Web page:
There is often conversation about what makes a great VC. The typical buzz words surrounding value-add, network, recruiting and so forth usually pop up. The same goes for entrepreneurs and their companies with their own set of buzz words. Yet, the reality is a bit different and I'm going to define it quite digitally. Who do I think the best entrepreneurs are? The ones whose companies deliver the greatest returns on my investment. I don't really need to like them, nor be friends with them and so on. I just want to make sure that I get loads more money back than I've invested. The same goes for VC's. My LP's (the investors in our fund) don't really care much about me personally. Nor do they really care whether entrepreneurs like me or not. They simply do a calculation every time I come to raise additional money. If I'm not delivering a significant multiple on their invested capital, I'm out of luck.
Let me clarify one point. There are obviously characteristics for both VC's and companies which lead to one or the other being the best at what they do and they matter. If you're a total dick, eventually entrepreneurs are going to stop coming to you. Same goes for the entrepreneur. He or she won't be able to hire employees, no one will work with him and so forth. There are so many interlocked characteristics which lead to success and I am the biggest proponent of these characteristics. That is not the purpose of this post though.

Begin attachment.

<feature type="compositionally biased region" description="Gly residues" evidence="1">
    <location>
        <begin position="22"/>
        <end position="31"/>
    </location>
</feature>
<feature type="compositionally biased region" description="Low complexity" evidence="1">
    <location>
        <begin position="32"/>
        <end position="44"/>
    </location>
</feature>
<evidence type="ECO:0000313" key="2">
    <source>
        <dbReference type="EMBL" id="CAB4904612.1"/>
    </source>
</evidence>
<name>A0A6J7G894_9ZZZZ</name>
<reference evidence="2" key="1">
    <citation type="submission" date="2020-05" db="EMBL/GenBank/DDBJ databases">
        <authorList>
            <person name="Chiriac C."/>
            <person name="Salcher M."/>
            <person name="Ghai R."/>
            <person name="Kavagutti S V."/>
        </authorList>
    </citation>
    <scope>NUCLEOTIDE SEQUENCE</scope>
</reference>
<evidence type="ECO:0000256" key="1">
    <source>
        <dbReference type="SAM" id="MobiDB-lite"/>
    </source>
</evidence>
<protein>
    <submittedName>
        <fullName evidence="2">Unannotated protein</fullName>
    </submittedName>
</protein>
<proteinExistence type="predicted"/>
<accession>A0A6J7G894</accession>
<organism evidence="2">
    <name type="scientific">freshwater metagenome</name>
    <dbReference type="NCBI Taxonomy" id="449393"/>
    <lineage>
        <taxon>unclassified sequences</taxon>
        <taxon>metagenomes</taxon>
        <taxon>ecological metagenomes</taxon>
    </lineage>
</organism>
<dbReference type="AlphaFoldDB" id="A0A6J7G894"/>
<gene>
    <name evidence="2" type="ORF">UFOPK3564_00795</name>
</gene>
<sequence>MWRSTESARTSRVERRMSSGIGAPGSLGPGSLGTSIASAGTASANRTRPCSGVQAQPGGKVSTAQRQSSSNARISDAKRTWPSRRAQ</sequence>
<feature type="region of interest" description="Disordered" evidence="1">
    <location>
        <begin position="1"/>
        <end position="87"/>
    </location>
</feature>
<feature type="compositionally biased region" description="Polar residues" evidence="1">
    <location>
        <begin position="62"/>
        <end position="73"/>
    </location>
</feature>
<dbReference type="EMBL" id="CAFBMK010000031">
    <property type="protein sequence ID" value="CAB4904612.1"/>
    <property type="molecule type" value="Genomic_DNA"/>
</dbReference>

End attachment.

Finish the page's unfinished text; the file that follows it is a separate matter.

Ultimately, what makes a great VC or a great company is a matter of perception and varies based on whom you ask. I laugh a bit when reading lists written by one or the other. Sure, you may be a great VC in the eyes of an entrepreneur but if you aren't delivering the necessary returns for you LP's, you just aren't good. Same goes for some companies. They are a joy to work with and you end up making friends, etc. Yet, if the company isn't delivering a VC-like return for you, it's just not good.